PORTERDALE -- The City Council agreed Monday night to borrow $100,000 in anticipation of property tax receipts in order to pay the town's bills through December.
The council approved an ordinance authorizing the mayor to enter into an agreement with BB&T to borrow $100,000 at 3.09 percent interest. The Tax Anticipation Note is required by state law to be repaid by the end of the year.
The city currently has about $53,000 in outstanding balances to vendors. With property taxes not yet billed, the town will use the TAN funds to bridge the gap until taxes are collected.
City Manager Bob Thomson said $100,000 was determined to be the amount needed based on the city's outstanding debts and the money needed to carry it through until tax dollars start coming in.
"We're not projecting a deficit in the budget," Thomson said, "It's a cash flow issue."
The council voted 4-1 to authorize Mayor Bobby Hamby to sign the agreement with BB&T.
Councilwoman Linda Finger voted in opposition.
"It's impossible for one to borrow their way out of debt," she said, adding that she is concerned that the city will have to continue to borrow in the future.
The council also approved the first and second readings of the fiscal year 2010 millage rate ordinance. The ordinance will increase the town's property tax millage from 9.156 mills to 17.518. The council was scheduled to vote on the millage increase at a called meeting Tuesday night.
City officials say the millage increase is needed to help close a revenue gap of $110,000 and compensate for a decrease in property values.
The proposed millage increase is made up of the rollback rate, which is 13.518, plus another 4-mill increase. The rollback rate is the millage that would be needed to generate the same amount of tax revenue as the previous year.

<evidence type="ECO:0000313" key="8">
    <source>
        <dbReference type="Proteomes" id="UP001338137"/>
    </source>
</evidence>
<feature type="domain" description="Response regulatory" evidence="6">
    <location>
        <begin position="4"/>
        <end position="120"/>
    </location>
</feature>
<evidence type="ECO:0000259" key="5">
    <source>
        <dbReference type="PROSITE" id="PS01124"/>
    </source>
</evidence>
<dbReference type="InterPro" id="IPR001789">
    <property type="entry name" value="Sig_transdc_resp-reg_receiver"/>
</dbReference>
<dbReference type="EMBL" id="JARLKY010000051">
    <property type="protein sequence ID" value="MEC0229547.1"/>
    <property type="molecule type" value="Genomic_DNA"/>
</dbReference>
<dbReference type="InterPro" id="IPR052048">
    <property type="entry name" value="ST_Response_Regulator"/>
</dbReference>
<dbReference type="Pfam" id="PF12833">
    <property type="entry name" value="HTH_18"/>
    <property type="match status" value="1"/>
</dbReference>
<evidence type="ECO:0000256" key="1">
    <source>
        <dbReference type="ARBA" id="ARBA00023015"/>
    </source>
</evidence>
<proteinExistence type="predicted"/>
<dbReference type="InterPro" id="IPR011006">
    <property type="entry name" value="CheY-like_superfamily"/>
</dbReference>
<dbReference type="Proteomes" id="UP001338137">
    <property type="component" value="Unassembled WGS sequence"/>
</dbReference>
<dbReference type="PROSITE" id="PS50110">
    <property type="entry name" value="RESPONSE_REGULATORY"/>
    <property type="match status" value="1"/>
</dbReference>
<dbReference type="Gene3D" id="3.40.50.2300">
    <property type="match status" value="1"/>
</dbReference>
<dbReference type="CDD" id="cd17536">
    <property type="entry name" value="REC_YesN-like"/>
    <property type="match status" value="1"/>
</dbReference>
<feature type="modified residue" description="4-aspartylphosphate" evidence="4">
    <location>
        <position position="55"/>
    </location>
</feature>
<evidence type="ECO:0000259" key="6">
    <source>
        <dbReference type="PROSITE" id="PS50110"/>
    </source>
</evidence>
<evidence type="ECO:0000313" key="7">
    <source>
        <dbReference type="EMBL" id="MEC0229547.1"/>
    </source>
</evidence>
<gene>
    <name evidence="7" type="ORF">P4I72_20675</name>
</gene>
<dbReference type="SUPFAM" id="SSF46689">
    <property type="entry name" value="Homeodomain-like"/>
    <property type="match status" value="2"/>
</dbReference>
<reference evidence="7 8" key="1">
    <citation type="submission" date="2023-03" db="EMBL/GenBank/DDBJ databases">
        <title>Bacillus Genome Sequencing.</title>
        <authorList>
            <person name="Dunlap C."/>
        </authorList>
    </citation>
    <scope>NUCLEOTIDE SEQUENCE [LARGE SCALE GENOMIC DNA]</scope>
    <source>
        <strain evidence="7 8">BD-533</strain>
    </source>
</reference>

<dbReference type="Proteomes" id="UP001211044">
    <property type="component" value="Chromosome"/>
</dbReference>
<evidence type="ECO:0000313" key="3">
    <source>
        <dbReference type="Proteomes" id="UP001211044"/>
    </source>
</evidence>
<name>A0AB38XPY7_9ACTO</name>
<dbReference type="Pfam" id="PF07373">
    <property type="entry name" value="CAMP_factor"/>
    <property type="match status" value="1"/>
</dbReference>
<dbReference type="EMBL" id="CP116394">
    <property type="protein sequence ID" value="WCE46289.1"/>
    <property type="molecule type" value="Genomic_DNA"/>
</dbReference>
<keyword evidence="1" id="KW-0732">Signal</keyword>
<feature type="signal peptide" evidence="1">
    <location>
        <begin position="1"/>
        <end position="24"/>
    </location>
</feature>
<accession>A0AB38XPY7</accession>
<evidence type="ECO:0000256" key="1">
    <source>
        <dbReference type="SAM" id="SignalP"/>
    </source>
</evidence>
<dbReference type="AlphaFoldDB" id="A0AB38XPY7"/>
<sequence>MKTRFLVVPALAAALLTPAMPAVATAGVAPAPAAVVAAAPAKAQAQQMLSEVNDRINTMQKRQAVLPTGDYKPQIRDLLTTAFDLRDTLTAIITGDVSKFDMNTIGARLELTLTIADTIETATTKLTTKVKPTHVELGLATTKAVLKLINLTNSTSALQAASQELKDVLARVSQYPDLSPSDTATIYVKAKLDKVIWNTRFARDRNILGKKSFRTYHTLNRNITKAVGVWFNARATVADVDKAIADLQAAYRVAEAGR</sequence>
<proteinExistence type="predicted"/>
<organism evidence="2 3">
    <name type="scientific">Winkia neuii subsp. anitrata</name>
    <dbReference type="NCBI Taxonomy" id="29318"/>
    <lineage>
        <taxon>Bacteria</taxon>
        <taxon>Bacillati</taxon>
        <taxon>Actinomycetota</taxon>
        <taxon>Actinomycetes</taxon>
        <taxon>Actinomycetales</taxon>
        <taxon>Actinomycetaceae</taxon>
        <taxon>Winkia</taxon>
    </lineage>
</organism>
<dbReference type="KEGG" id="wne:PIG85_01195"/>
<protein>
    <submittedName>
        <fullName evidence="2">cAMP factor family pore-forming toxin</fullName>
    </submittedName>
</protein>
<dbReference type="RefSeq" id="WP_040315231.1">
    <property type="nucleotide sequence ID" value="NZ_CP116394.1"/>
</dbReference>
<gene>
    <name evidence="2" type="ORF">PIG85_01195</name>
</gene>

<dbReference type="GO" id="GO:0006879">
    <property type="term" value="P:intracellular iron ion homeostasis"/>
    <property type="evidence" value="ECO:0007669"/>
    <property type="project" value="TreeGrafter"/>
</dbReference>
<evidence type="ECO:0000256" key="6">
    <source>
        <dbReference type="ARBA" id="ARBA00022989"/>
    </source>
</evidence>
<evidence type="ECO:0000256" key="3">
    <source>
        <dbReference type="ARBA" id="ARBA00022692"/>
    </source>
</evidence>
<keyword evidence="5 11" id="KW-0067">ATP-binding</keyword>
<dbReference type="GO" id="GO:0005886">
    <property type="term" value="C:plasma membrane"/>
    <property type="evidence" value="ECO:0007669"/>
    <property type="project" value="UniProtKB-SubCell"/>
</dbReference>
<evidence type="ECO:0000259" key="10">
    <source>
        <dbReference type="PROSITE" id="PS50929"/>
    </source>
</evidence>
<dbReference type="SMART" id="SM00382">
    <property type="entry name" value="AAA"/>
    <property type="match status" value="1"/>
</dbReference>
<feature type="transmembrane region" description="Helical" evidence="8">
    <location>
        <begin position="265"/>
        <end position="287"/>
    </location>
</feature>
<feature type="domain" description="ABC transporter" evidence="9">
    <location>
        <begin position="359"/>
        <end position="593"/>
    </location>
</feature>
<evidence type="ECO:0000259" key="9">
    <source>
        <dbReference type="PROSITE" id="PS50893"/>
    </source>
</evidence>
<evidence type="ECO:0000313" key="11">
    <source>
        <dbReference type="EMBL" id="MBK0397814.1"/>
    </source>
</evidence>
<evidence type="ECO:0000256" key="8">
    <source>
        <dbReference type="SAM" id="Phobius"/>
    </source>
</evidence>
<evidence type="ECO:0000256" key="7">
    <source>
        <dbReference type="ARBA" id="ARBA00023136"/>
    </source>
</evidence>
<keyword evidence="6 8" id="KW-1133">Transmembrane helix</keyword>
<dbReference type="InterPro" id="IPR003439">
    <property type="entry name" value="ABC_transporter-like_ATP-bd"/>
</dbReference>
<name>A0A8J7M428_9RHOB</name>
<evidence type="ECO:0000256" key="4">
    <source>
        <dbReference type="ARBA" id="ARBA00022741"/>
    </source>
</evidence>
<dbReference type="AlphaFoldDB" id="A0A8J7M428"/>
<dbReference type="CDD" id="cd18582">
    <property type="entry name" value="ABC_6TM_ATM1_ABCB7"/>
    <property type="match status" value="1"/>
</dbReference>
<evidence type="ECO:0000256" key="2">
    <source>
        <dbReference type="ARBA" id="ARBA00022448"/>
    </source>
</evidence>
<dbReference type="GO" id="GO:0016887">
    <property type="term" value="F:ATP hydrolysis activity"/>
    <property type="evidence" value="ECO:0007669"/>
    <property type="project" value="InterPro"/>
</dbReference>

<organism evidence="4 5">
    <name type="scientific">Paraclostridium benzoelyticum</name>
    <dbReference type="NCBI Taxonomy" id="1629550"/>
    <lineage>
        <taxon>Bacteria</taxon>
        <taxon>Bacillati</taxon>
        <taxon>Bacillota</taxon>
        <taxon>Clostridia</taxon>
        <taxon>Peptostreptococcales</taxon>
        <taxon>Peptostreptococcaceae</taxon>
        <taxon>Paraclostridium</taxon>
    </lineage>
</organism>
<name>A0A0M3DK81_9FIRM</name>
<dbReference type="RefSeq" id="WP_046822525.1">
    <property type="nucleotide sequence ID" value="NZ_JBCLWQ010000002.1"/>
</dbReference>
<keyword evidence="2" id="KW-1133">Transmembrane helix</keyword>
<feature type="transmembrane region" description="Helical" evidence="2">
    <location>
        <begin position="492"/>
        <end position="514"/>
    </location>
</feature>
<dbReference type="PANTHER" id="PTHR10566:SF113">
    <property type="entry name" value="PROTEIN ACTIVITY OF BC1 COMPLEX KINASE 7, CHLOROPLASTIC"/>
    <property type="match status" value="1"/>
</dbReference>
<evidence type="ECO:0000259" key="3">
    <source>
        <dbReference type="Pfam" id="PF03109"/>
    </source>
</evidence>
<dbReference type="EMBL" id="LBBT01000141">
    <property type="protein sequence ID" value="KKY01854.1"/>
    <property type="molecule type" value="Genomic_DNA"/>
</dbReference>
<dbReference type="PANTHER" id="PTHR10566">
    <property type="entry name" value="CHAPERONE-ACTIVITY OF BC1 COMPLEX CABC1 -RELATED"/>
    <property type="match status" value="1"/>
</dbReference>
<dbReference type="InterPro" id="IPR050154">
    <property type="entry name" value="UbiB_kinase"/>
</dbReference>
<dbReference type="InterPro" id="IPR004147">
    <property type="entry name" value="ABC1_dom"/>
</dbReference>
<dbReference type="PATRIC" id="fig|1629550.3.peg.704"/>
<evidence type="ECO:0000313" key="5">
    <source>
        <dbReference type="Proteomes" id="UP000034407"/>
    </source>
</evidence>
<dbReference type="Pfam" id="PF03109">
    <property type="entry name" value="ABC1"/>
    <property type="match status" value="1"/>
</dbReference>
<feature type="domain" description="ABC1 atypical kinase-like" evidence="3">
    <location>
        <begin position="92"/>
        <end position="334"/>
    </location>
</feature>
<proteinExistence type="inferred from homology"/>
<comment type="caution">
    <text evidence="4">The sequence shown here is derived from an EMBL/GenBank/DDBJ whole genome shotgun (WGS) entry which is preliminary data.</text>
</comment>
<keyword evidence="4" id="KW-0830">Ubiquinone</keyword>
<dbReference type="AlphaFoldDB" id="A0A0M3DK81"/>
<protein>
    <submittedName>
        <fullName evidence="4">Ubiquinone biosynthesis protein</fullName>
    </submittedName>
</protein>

At 17.518 mills, the tax increase for an average Porterdale residential property would be approximately $41 to $75 per year, according to city officials.
At a public hearing prior to Monday night's council meeting, several residents questioned the need for the millage rate increase.
Sara Sanders said she has lived in Porterdale for 47 years and has more in her house now than it is worth. She asked why she should have to pay more taxes now when she can't sell her house for what it is worth.
Mayor Hamby told those present that the council worked long and hard to find ways to balance the budget without increasing taxes or cutting services to the core. However, because property tax assessments decreased this year, a greater millage rate is needed to collect the amount of taxes needed to run the town.
"This year, even though we have trimmed as much as we possibly can, we're still going to come up short (without a tax increase)," Hamby said.
Homeowners were reminded that the General Assembly approved a homestead exemption of $10,000 for residential properties that are owner-occupied in Porterdale in the last legislative session. The issue will go before Porterdale voters in a referendum held in conjunction with the General Election in November. If approved, Porterdale homeowners can apply for the exemption in 2011.